Jordan's parliament on Wednesday passed the state budget for this year, forecasting a slight deficit reduction and constant inflation and economic growth, state media said.
The budget expects the deficit to remain at 16 per cent of spending but fall to 2.9 per cent of gross domestic product, compared with 3.4 per cent last year.
“The government will continue to raise the efficiency of revenue collection and curb tax and customs evasion,” Finance Minister Mohamad Al Ississ told the overwhelmingly pro-government legislature, comprised mostly of tribal deputies.
The budget forecasts 11.4 billion dinars ($16 billion) in expenditures, constituting an 8 per cent increase from last year. Salary increases totalling 312 million dinars, mainly for soldiers and military retirees, account for a significant proportion of the projected increase in spending, Mr Al Ississ said.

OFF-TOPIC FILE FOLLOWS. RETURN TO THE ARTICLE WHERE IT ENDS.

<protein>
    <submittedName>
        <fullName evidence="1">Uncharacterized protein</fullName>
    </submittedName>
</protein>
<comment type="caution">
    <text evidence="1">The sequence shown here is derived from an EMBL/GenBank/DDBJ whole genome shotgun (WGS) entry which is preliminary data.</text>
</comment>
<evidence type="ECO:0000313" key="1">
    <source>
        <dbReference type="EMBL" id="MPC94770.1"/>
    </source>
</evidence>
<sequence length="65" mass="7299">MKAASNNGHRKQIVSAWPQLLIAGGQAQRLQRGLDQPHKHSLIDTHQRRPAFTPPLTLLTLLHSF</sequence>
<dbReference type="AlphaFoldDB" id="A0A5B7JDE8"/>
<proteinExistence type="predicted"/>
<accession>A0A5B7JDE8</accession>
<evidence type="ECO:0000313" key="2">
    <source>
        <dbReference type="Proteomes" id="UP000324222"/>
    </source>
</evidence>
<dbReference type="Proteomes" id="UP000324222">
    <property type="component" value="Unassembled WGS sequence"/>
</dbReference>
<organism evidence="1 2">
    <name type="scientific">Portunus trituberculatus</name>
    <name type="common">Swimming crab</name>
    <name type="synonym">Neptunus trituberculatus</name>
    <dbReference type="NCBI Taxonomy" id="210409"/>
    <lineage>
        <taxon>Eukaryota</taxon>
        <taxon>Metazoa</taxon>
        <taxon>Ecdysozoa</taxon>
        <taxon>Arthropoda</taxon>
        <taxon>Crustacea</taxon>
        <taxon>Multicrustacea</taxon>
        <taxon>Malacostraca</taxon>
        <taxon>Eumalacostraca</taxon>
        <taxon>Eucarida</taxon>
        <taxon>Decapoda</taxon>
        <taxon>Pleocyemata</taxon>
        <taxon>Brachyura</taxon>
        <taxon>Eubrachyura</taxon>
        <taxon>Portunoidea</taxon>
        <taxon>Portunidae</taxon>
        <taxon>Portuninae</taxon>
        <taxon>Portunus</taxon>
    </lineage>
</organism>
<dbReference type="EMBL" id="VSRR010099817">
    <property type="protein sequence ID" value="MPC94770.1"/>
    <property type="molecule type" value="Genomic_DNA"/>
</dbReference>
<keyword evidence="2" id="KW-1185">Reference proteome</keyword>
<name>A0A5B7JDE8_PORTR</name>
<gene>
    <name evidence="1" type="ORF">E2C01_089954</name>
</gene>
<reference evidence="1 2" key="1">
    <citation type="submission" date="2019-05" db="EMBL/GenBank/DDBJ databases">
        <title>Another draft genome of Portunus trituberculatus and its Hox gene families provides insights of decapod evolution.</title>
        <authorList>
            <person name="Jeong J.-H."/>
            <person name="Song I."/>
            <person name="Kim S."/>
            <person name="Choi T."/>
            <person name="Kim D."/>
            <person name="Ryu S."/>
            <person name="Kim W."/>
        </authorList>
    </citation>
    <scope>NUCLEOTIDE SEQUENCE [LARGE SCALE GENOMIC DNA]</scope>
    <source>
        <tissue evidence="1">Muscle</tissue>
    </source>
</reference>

Revenue is also expected to rise by 8 per cent to 9.6 billion dinars, because of more money from taxes, stipulated by a fiscal programme agreed upon with the International Monetary Fund.
Passing of the budget is mostly procedural in Jordan. Of the 103 parliamentarians present at the session on Wednesday, 86 voted in favour of passing the budget.
The budget expects economic growth to remain at 2.7 per cent and inflation at 4 per cent, similar to last year
Most state expenditure went on salaries and pensions. The kingdom has one of the highest public debts relative to the size of its $45 billion economy.
The latest World Bank data shows Jordan's public debt stood at 114 per cent of GDP at the end of 2021. The organisation had forecast a similar figure in 2022, and 115.2 per cent of GDP for 2023.
Jordan is a close US ally and a major recipient of aid from Washington as well as several European countries. The budget forecasts foreign grants to rise to 802 million dinars, compared with 796 million dinars last year.